The Temple

As fire is covered by smoke, as a mirror is covered by dust,
or as the embryo is covered by the womb,
the living entity is similarly covered by different degrees of lust.

Bhagavad Gita (3:38)

i. Scissors: Rock

Night fragments into so many stories over India that I have to see
If you still sit beside me in the bicycle rickshaw, looking at all
The spires and minarets of places we wouldn’t sleep that night,
At strings of lights from wedding festivals, at puddles shimmering
In roads of dust and ashes fallen from pyres burnt beside the river.
And the dark sway of an elephant musks the night with a burden of scent
That might be camel or horse or oxen in another country.

But these are only comparisons, drawn beneath the same stars—Pleiades, Pollux,
Deneb—under the same stone moon which, earlier, crushed its manganese light
Through the stench of Calgary slaugherthouses and humid Dallas smog.
So none of this is new, and the shadow of the elephant has passed by anyway,
And I may have just confused its odor with the drying pats of cowdung
Mixed with straw, the cooking fuel that lines the mud walls
Running beside the tracks through Benares, back toward Calcutta.

So I have nothing to say, and can only point, an inarticulate guide, weary
By day’s end, at more minarets and spires drawn beneath a moon I recognize
Vaguely, and can even name, moon, with the stone my tongue has suddenly become,
And I can’t name the hotel I’ve read of in the guide, so the driver pedals us to anyplace
Modern and dark, looming tall and windowed awkwardly in this dim light,
Where we surrender, beneath a slow fan wobbling above, to the exhaustions of travel,
To a quick conversion from dollars to rupees, to a sudden diffidence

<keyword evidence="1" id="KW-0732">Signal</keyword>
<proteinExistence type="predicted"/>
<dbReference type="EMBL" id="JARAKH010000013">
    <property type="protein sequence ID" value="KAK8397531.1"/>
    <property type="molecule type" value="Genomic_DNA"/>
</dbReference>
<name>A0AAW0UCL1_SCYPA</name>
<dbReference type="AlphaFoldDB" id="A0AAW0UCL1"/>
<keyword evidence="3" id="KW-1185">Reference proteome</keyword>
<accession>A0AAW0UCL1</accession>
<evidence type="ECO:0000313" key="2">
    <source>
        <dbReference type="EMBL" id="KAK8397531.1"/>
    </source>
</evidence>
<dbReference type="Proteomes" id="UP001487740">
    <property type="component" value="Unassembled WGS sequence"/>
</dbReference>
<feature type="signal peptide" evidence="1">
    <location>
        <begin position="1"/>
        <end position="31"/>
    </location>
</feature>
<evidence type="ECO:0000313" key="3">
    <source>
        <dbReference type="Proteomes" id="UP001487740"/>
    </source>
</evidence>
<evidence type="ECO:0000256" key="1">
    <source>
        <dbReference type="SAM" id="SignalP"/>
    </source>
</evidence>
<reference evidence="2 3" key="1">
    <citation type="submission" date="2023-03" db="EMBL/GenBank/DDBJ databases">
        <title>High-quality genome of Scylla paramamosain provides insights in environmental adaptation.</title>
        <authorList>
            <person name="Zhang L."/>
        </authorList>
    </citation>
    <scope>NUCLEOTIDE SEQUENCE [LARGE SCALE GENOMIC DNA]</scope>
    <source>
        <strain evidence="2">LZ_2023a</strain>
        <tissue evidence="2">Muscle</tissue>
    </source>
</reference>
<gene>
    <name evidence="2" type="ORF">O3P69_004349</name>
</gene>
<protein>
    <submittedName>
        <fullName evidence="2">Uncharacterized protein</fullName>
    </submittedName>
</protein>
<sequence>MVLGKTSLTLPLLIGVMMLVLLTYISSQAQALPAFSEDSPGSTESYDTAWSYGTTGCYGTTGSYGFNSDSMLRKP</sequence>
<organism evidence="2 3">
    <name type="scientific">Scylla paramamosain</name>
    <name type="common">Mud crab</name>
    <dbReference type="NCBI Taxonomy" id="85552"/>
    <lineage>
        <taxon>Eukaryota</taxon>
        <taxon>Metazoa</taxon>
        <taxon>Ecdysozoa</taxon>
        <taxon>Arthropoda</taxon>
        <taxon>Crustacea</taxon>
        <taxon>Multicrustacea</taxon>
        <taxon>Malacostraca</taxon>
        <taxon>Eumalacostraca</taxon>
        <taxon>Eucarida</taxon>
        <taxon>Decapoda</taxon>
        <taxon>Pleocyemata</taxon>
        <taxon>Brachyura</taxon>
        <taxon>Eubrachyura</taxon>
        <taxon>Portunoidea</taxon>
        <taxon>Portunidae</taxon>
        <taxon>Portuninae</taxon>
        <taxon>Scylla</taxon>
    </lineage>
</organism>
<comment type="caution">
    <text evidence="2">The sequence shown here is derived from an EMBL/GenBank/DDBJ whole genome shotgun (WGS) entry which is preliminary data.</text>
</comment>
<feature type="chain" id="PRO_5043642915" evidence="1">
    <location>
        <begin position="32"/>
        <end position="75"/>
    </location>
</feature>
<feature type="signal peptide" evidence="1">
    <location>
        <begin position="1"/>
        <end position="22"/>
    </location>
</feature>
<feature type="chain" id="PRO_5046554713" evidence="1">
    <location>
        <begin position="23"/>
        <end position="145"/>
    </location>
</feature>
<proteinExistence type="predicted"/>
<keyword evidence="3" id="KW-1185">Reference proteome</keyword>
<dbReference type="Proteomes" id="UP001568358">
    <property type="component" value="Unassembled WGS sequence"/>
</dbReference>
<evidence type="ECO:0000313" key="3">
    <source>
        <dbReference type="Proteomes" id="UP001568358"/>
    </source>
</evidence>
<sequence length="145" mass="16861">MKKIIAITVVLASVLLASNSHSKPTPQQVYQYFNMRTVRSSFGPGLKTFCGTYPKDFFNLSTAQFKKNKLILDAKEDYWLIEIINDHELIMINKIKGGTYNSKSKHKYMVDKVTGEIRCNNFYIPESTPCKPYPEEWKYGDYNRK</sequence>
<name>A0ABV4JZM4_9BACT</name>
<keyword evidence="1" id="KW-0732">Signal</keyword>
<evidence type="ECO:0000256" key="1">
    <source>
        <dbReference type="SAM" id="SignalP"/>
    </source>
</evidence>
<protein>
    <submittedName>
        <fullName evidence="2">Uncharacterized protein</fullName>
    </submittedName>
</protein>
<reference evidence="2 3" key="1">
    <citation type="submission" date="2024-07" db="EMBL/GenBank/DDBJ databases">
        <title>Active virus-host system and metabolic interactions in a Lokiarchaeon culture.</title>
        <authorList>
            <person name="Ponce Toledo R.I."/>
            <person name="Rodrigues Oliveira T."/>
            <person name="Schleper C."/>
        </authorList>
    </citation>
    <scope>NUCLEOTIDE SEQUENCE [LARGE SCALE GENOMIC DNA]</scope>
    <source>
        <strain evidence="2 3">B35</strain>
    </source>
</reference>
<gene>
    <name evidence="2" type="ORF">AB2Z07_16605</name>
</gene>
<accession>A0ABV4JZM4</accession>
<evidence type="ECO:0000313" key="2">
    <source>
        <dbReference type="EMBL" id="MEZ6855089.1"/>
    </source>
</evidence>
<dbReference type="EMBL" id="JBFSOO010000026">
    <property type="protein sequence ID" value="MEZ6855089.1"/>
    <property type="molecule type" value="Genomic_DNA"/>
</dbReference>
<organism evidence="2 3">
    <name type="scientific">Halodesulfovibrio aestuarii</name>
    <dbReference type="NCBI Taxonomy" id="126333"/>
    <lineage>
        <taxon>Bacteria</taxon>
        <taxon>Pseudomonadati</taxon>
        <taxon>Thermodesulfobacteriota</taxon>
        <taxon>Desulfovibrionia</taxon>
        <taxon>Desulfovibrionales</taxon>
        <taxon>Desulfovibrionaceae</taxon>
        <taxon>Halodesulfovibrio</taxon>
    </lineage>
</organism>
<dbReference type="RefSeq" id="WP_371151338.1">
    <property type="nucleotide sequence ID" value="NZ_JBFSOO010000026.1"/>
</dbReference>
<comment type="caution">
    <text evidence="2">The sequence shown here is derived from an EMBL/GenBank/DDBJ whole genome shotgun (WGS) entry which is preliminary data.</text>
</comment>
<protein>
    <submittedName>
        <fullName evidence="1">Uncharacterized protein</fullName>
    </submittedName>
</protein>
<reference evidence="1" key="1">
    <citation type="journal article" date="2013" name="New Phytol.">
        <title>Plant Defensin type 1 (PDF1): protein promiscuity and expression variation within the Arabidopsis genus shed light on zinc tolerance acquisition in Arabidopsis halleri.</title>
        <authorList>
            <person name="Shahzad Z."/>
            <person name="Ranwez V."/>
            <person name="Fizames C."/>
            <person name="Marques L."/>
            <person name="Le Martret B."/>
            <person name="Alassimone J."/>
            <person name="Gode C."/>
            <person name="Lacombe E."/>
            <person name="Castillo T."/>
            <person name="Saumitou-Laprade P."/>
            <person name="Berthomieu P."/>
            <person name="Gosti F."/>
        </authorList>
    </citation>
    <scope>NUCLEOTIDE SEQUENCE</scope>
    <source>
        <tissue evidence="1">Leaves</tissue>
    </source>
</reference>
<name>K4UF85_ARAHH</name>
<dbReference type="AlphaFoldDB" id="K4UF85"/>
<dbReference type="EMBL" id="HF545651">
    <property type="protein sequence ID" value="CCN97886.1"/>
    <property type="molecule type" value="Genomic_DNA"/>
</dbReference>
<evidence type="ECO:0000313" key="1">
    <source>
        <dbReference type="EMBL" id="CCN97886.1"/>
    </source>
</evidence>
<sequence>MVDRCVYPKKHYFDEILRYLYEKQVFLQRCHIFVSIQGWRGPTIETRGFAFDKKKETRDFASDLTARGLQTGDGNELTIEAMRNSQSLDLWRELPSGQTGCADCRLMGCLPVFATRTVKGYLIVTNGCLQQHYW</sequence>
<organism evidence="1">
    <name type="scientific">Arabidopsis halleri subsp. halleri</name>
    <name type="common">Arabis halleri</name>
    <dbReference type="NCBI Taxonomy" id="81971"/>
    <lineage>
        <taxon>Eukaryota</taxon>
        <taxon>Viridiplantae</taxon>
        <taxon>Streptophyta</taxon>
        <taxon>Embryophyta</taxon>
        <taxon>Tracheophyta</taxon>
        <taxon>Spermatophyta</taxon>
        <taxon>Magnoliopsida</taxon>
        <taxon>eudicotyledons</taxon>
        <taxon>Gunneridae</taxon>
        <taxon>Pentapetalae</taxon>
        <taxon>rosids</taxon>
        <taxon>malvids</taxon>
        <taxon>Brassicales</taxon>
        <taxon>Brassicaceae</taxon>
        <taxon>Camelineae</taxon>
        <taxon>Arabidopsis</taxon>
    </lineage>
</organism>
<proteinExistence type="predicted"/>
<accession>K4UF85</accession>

With words, with bodies, this burden of so many stars.

ii. Scissors: Scissors

In the morning a gecko does push-ups for flies against the mirror before the sun
Comes up, and greets us with a pair of nods. I am pleased to say morning
And gecko, but you still sleep, and the lizards find their opposite ways down the glass
Until one disappears into the carpet’s weave of animals hidden in leaves and vines,
And the other just disappears.

I push you awake so we’ll be in time for the Ganges tour,
So we’ll be in time to say our names against the horrors or the beauties
Friends might ask about when we get home. We’ve kept a log
Smudged with penciled words and drawings, so when we visited
Other countries for the first time, we would try other words for beauty—
Bellissima at Roman fountains and portraits in museums,
Or Wundersam, or magnifique. But in India we kept beauty
And satisfied ourselves by placing oppressive before it, a talisman
Against the heat, against the eyes of those who stared
While carrying their burdens of the dead to the river’s ghats.

So when we step into the wobbly boat, we are not prepared to witness the river
And its bloated eye of sun rising over distant cut-out fronds of jungle palms,
Rising above sandstone temples and mosques gathered beside the river,
Which shines beneath the black boats plying a slow current laced with ash
And cries of bathers massed on shore, waiting to cleanse themselves
In the pure river of the dead and living, and all the while, smoke spires rise
From the bank, and we are silent.

When we leave, I can’t put any of these visions in the small, brass vase
I bargained down to twenty rupees as we ride the tour bus to the next stop,
The Monkey Temple. Your reflection wavers, distorted on the urn
Against the curving curtain of trees on the horizon, or maybe
It is confused or angry at the face behind you trying to peer
Into the space between the nape of your neck and the shirt you’ve loosened
Against the heat, against the oppressive beauty of four thousand years,
Of so much distance, so many souls rising into fire-thickened sky.

iii. Scissors: Paper

As we walk to the Monkey Temple, we check our cameras
While the guide speaks rapidly about Krishna and the monkeys,
About the uncleanness of our shoes, so we all take off our shoes
Before we climb the steps to look for rhesus monkeys,
Spires, golden statues, and paintings both like and unlike many
We have seen elsewhere, and which, after all, we are paying to see.

So when I take a picture on the stairs, I call you down to look
At a monkey holding her dead baby like a doll, and she screams
At me because I might take her baby instead of this picture
Of her hysterical madness, of her rag of a child smiling stone teeth for me